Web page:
3. Choose NUnit and click on Install button.
  1. NUnit assembly (nunit.framework) is added to our test project.
  2. Add reference of our CustomerOrderService class library to test project.
  3. Choose add reference in test project -> Project – Solution tab -> Mark the checkbox before the CustomerOrderService -> Click on OK button.

Now our test project is configured with Nunit assemblies. Our next step is to add TestRunners to our solution.

Setup TestRunners

For setup TestRunners, we need to add Nunit Test Adapter from NuGet packages. Follow the below steps:

  1. Right click on CustomerOrderService.Tests and choose ‘Manage NuGet Packages’
  2. Choose NUnit3TestAdapter and click on Install button.

Now we have to write sample test case to check whether every thing is setup successfully or not. Write a sample test case in class1 of CustomerOrderService.T

Include namespace NUnit.Framework in namespaces section. Write the above code exactly in Class. We’ll learn more about TestFixture attribute, Test attribute and Assert class in our next posts. Now Build the solution.

Choose visual studio Test Menu -> Windows ->  Test Explorer.

Text Explorer shows Test function in Not Run Tests section. Choose Run All button to execute test cases.

In below of Test Explorer, it will show the result of Test1 test result. In the below screenshot, it is showing the result ‘Test Passed – Test1’.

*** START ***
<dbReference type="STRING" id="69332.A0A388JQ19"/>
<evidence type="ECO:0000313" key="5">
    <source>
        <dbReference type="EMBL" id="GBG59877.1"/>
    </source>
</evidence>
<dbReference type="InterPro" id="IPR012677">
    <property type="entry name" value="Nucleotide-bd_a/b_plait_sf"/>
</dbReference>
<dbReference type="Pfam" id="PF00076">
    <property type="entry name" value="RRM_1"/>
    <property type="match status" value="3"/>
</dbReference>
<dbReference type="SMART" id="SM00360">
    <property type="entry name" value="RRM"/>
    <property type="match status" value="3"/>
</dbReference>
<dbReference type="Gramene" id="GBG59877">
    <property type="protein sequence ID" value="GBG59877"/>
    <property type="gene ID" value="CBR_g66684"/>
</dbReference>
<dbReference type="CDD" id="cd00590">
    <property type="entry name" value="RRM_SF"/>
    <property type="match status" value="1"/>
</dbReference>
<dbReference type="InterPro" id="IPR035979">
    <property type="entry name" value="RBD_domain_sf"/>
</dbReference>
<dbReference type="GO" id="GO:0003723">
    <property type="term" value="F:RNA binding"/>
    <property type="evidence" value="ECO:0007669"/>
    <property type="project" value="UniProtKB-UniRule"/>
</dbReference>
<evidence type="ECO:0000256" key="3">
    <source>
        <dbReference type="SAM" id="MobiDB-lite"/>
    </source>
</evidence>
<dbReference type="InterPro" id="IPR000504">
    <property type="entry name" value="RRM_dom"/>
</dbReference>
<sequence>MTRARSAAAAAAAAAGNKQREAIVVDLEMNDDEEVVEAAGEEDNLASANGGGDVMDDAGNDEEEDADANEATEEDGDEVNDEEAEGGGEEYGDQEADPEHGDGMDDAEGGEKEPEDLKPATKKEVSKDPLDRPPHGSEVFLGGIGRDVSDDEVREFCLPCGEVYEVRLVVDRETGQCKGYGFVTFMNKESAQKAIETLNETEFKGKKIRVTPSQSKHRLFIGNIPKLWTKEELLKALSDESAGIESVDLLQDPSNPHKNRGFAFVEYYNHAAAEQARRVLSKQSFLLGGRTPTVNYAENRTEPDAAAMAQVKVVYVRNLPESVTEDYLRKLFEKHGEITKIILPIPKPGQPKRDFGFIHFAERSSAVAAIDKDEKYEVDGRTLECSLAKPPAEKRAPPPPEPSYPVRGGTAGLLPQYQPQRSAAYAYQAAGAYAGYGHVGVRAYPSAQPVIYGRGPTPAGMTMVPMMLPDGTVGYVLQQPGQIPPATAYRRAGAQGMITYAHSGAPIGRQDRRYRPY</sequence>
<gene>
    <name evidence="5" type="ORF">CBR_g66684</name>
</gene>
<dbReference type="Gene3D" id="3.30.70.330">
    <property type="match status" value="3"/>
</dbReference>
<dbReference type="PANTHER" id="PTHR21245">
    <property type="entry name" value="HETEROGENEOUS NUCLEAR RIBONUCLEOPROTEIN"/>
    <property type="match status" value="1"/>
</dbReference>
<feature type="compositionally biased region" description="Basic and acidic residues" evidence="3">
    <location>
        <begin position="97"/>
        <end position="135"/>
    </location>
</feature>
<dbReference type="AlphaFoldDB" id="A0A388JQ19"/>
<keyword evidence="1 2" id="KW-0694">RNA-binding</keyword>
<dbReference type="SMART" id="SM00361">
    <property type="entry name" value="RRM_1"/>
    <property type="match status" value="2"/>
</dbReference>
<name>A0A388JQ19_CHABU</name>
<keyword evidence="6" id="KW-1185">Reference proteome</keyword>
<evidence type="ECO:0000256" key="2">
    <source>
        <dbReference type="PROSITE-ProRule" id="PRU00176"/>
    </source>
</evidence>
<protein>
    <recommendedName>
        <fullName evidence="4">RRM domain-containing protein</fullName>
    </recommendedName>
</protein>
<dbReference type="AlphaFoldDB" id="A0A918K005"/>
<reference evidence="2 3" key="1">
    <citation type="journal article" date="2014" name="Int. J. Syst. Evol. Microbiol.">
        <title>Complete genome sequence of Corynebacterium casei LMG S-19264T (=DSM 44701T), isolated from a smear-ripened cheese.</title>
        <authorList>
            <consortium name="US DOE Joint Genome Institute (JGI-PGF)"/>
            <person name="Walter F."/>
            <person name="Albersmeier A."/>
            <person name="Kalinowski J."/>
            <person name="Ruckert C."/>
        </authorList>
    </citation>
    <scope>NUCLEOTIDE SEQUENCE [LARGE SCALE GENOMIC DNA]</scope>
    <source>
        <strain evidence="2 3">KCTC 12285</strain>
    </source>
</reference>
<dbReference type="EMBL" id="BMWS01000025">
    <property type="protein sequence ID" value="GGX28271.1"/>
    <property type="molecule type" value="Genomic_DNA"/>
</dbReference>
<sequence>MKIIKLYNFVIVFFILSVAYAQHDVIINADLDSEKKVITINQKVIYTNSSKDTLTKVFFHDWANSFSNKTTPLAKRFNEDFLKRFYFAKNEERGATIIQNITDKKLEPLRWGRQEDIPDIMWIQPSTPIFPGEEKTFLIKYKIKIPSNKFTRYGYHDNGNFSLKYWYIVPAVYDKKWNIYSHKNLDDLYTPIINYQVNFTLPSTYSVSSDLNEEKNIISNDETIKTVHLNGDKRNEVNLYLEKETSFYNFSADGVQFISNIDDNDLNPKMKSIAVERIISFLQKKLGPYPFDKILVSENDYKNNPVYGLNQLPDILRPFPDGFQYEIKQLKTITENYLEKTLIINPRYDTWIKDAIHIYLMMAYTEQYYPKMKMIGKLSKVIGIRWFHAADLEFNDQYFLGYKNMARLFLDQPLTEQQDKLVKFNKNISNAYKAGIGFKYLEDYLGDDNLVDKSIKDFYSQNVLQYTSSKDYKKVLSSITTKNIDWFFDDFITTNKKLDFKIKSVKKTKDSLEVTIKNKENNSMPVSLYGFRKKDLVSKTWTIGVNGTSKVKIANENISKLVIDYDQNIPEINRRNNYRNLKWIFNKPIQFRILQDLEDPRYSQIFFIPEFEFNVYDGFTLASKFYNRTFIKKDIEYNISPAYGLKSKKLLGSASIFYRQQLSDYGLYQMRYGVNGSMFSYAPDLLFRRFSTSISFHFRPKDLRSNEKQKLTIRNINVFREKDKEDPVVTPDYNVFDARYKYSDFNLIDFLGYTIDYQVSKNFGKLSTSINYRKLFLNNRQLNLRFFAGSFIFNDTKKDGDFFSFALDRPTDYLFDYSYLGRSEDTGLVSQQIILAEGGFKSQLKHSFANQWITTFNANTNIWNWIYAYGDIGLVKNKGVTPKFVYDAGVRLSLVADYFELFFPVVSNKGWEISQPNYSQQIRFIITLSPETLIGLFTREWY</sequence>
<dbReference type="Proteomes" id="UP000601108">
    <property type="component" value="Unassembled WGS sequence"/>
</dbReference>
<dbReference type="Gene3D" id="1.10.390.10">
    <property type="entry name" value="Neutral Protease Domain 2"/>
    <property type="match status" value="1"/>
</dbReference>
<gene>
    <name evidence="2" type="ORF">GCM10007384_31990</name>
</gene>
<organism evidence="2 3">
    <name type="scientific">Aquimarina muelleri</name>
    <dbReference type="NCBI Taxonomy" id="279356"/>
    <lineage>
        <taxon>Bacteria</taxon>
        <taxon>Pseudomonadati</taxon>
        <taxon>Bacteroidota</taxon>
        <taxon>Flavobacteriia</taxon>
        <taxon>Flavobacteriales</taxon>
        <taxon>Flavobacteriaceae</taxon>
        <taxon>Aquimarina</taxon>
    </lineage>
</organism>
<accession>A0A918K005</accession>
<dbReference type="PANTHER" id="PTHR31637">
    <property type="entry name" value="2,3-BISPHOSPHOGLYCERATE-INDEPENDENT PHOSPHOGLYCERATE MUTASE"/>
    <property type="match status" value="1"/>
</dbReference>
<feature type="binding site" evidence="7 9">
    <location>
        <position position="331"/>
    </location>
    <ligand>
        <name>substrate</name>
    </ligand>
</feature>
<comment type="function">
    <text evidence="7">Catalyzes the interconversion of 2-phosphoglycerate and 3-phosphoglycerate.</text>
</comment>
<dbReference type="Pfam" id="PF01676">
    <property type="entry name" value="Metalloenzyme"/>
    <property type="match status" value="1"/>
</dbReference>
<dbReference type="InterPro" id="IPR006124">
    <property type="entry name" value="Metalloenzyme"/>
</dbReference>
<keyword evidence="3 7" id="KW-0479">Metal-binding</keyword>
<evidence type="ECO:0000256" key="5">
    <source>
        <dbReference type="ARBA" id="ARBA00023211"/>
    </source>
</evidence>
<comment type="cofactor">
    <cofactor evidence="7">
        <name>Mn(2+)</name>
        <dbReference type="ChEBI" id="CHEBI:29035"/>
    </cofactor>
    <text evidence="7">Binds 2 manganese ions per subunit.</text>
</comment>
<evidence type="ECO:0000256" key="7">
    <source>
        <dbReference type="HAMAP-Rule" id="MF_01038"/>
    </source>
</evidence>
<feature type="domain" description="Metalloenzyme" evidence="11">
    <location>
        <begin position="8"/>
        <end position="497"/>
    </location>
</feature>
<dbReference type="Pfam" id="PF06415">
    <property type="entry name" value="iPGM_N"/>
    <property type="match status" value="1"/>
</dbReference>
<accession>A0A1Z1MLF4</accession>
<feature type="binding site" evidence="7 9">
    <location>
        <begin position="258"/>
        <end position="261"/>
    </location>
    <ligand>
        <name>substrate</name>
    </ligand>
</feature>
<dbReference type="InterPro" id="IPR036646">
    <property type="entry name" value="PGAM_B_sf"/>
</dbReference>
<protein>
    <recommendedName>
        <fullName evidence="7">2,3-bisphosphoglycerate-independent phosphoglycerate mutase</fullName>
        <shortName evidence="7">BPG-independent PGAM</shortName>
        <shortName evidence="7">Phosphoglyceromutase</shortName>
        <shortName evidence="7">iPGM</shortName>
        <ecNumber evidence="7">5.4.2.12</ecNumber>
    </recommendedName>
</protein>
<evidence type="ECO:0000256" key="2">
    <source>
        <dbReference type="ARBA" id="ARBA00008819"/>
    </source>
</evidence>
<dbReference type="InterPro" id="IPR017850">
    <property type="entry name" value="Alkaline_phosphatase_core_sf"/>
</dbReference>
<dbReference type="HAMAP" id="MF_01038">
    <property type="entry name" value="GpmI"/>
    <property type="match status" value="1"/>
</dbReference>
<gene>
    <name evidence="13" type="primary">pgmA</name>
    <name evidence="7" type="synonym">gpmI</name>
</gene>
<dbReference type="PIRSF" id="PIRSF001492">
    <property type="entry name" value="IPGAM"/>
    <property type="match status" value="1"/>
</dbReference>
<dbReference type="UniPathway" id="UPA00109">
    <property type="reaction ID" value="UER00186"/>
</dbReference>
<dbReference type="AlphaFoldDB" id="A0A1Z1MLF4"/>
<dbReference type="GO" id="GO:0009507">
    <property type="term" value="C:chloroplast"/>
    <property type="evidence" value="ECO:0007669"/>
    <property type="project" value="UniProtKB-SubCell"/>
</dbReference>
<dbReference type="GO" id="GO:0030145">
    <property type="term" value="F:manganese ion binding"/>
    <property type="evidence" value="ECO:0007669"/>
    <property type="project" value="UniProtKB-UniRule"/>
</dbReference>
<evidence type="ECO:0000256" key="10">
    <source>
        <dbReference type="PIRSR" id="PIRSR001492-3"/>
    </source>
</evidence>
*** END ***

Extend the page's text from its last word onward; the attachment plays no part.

Now our Test project and TestRunner is configured properly. In next posts, we’ll learn more about Nunit attributes and classes.

Introduction to NUnit

NUnit is a unit testing framework for .NET. It is the most used framework for writing unit test cases.

We can write testing code in either C# or VB.NET. It is suggested to write testing code in different assemblies called Test Assemblies. These assemblies only contain testing code nothing else. We need to run these test assemblies to check whether all test cases are passed or failed. For that we required Test Runner.

Test Runners are UI tool which actually run NUnit test cases and show the result of test cases whether they are passed or failed. We’ll learn about test runners in Environment Setup in next post.

NUnit is very easy to use. It only provides some custom attributes and some static Assert classes. With the combination of custom attributes and static classes, we can write unit test cases easily.

Custom attributes provides hint to NUnit test runners that these classes or functions contains unit testing code. Assert classes is used to test the conditions whether system under test (SUT) satisfy a condition or not. If condition is satisfied then test is pass else fail.

Some of the custom attributes are:

  • TestFixture
  • Setup
  • TearDown
  • Test
  • Category
  • Ignore
  • TestCase
  • Repeat
  • MaxTime

In the next post, We’ll learn how to setup your environment for writing NUnit test cases.

Unit Testing

Every software is composed of various modules. Each module is composed of various classes. Classes composed of various functions. Function is the smallest unit of code in the application.

When we test individual function behavior without touching any other functions and determine whether it works exactly as per the requirements or not that is called Unit Testing.

Some of the advantages of Unit Testing:

  1. Defects found early in development life cycle
  2. Reliable Code
  3. Maintainable code
  4. Faster testing by only single click of action